Universities in Idaho are warning employees not to refer students to abortion services, with at least one university urging staff not to tell students how to get birth control or emergency contraception.
The University of Idaho’s general counsel sent a memo to employees on Friday saying that, while university employees are performing their jobs, state law bars them from taking action for “promoting” abortion, providing abortions, giving counseling for having an abortion, dispensing emergency contraception except in the case of sexual assault and more.
The memo, obtained by USA TODAY, also says the university should not provide standard birth control, though it may provide condoms to help prevent the spread of STDs.
Students can still access counseling on birth control through the school’s student health locations, according to the memo. The student health services are run by Moscow Family Medicine, part of a medical network.
The document warns that people convicted of violating state laws on abortion could face misdemeanor or felony charges, being banned from future state employment and more.
Boise State University, another Idaho university, has also told faculty members that they could face felony charges for violating state law.
The law bars school-based health clinics from giving or telling students where to get emergency contraception, like the Plan B pill.
The University of Idaho in a statement to USA TODAY said "The University of Idaho follows all laws. This is a challenging law for many and has real ramifications for individuals in that it calls for individual criminal prosecution. This guidance was sent to help our employees understand the legal significance and possible actions of this new law passed by the Idaho Legislature."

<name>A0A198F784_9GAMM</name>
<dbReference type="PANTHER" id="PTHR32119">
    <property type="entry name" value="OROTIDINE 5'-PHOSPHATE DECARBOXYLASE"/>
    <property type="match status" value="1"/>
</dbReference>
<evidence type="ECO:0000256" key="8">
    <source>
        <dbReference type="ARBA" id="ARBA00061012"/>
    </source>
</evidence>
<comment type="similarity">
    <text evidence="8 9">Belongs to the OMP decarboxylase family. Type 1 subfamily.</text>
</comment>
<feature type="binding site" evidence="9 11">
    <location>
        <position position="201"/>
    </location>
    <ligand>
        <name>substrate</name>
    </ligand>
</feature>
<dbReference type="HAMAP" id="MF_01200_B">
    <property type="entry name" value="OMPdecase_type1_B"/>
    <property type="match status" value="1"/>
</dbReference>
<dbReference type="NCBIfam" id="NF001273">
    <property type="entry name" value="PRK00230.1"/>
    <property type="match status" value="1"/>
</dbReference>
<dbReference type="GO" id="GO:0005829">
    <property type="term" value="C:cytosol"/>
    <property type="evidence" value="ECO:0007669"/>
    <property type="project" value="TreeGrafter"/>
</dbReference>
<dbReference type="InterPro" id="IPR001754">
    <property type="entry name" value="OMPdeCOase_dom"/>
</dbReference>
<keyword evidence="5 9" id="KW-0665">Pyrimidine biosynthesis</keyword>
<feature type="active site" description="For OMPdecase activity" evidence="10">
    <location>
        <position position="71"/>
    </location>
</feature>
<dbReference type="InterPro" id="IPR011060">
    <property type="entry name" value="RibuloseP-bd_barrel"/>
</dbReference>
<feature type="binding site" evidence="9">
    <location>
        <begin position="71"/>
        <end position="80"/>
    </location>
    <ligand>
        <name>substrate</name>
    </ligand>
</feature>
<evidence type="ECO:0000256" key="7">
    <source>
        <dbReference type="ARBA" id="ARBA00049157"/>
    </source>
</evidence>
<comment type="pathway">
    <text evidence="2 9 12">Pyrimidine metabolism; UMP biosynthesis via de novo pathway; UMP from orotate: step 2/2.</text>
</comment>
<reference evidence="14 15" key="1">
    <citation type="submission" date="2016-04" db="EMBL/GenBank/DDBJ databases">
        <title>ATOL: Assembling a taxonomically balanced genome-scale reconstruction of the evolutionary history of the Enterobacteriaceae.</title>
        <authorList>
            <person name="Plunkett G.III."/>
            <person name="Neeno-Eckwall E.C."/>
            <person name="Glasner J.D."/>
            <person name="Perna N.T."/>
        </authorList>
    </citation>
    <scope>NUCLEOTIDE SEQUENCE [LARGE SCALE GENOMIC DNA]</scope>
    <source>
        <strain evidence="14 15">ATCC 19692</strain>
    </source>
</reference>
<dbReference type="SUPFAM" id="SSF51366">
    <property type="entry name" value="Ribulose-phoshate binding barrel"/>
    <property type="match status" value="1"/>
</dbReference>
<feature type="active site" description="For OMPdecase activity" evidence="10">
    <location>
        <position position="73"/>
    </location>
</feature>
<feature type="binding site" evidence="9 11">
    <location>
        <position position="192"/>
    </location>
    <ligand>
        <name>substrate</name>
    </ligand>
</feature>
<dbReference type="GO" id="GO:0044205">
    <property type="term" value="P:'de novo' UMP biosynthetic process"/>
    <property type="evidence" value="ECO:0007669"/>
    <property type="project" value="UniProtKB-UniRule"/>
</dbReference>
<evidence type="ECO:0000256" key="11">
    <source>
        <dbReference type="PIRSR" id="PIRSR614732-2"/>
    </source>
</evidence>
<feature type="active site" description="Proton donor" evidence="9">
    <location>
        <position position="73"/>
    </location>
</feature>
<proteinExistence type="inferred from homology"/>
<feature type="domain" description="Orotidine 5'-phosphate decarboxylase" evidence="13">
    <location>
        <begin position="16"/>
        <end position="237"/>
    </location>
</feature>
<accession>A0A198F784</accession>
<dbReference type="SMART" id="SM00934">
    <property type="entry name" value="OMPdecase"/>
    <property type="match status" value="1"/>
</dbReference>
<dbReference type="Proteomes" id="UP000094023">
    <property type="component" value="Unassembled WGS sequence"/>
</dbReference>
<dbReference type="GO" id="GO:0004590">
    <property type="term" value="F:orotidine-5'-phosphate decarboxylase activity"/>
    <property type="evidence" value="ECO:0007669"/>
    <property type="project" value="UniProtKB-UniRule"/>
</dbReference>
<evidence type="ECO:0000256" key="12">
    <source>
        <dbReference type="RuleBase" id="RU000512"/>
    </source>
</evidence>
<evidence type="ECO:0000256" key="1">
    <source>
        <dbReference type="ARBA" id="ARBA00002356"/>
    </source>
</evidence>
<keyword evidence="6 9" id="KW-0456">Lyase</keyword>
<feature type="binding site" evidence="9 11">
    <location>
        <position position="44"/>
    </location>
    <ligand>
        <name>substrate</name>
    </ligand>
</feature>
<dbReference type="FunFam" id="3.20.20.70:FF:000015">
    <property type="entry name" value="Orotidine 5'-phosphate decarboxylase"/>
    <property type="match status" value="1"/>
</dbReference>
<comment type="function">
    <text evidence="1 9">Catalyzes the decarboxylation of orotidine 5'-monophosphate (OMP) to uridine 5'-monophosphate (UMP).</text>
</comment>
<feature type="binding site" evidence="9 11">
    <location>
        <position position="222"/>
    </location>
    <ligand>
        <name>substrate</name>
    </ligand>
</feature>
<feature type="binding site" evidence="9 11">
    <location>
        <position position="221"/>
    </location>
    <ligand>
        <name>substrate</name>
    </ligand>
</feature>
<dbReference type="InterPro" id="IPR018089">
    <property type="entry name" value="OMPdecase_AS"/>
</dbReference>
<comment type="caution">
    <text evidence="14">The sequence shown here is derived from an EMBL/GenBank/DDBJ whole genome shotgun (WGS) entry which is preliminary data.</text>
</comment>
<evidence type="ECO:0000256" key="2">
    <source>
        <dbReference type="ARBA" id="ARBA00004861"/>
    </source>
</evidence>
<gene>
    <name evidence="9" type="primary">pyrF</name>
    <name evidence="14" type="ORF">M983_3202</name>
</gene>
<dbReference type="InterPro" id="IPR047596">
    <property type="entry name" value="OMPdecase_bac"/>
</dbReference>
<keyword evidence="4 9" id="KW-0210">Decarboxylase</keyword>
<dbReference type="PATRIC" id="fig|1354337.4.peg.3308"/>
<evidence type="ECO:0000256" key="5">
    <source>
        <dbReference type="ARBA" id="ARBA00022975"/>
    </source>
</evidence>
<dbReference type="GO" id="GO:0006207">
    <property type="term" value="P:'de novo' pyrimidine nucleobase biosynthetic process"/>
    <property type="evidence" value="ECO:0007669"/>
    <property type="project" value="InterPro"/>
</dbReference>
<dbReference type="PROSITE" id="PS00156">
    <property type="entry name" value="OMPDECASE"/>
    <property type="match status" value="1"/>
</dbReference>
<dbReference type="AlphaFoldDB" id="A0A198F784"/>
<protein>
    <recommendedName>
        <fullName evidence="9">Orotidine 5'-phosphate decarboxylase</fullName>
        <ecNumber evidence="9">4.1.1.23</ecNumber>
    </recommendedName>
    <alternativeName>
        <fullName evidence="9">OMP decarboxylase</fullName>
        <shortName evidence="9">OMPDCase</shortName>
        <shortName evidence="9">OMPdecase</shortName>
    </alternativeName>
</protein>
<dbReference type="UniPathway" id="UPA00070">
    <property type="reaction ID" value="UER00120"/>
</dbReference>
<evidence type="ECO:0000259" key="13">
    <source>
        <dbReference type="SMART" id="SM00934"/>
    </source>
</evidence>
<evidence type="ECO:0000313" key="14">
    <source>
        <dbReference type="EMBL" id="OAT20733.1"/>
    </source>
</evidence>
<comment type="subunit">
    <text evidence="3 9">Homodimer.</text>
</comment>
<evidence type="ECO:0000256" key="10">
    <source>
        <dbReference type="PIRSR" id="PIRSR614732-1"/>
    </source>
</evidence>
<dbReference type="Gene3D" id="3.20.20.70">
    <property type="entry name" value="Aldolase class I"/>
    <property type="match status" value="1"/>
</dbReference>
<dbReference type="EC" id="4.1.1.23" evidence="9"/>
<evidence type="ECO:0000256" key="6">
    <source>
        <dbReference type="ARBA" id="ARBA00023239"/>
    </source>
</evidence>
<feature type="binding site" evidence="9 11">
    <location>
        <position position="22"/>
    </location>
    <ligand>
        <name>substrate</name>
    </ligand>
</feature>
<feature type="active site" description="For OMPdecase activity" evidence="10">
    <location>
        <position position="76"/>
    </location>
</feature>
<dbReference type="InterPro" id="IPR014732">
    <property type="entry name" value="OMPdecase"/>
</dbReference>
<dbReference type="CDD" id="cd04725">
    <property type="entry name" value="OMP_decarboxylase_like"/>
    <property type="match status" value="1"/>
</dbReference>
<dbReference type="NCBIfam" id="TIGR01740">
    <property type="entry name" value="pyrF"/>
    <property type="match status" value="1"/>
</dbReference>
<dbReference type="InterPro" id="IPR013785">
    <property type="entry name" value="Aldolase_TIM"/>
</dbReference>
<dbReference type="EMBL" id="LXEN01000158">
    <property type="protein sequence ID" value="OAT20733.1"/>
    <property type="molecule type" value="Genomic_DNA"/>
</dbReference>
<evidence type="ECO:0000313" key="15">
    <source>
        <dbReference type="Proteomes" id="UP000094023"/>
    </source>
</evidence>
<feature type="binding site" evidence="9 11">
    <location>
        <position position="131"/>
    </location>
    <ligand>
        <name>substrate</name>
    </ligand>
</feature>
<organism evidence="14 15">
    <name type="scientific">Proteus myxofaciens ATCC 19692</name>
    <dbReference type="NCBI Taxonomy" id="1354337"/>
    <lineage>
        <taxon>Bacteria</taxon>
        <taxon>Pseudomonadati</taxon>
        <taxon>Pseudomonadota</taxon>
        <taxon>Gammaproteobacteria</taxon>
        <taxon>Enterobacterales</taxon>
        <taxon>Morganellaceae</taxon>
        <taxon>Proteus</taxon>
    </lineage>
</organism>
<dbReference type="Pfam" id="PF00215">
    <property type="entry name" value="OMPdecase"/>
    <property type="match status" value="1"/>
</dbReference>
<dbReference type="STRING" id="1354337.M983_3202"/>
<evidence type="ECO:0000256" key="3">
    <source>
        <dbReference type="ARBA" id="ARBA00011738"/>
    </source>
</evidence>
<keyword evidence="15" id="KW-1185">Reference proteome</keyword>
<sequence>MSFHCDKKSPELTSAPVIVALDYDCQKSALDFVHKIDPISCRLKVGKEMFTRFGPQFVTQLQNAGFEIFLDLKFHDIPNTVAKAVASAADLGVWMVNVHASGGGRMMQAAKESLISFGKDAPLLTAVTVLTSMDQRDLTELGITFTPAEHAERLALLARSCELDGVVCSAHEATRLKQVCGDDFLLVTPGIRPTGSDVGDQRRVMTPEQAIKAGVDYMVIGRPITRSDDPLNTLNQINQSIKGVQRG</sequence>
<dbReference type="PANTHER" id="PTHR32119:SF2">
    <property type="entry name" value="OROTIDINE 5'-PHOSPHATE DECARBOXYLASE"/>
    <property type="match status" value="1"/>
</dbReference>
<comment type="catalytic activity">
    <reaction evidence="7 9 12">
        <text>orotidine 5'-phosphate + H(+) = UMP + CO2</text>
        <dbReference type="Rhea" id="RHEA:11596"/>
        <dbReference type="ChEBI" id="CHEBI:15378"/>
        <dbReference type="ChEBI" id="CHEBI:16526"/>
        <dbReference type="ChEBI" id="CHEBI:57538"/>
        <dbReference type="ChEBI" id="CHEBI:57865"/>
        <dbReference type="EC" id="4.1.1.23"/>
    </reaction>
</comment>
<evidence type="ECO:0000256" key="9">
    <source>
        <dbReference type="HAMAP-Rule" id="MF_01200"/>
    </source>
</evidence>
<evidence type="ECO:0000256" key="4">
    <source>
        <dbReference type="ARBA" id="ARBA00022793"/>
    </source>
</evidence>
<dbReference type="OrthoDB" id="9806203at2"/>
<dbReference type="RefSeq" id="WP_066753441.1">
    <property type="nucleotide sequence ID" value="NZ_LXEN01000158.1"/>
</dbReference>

The statement appeared to reference the "No Public Funds for Abortion Act," which Idaho's legislature passed last year.
"While abortion can be discussed as a policy issue in the classroom, we highly recommend employees in charge of the classroom remain neutral or risk violating this law," the statement added.
The Supreme Court earlier this year overturned Roe v. Wade, the landmark decision that protected the right to an abortion across the country. Idaho law bars abortion except in limited circumstances.
Abortion rights groups quickly condemned the University of Idaho’s guidance. Rebecca Gibron, CEO of Planned Parenthood Great Northwest, Hawai’i, Alaska, Indiana, Kentucky, said in a statement that “The University of Idaho’s announcement is the canary in the coal mine, an early sign of the larger, coordinated effort to attack birth control access.”
But Kristan Hawkins, president of Students for Life of America, also told the Washington Post that the group is not calling for birth control to be restricted on college campuses.
The University of Idaho also drew attention from the White House, with press secretary Karine Jean-Pierre criticizing the move on Tuesday.
For years, GOP officials have gone after contraception and family planning services. After the Supreme Court’s decision in Dobbs, GOP officials appear more empowered to strip Americans of their basic rights. https://t.co/3VNpW0dUgd
— Karine Jean-Pierre (@PressSec) September 27, 2022
The University of Idaho also drew criticism from free speech groups. The Foundation for Individual Rights and Expression issued a letter to C. Scott Green, the president of the University of Idaho, saying the "mandate imposes a viewpoint-discriminatory limitation on academic speech and instruction incompatible with the (university’s) legal obligations under the First Amendment and must by withdrawn.”
Idaho university says it can't give birth control, 'promote' abortion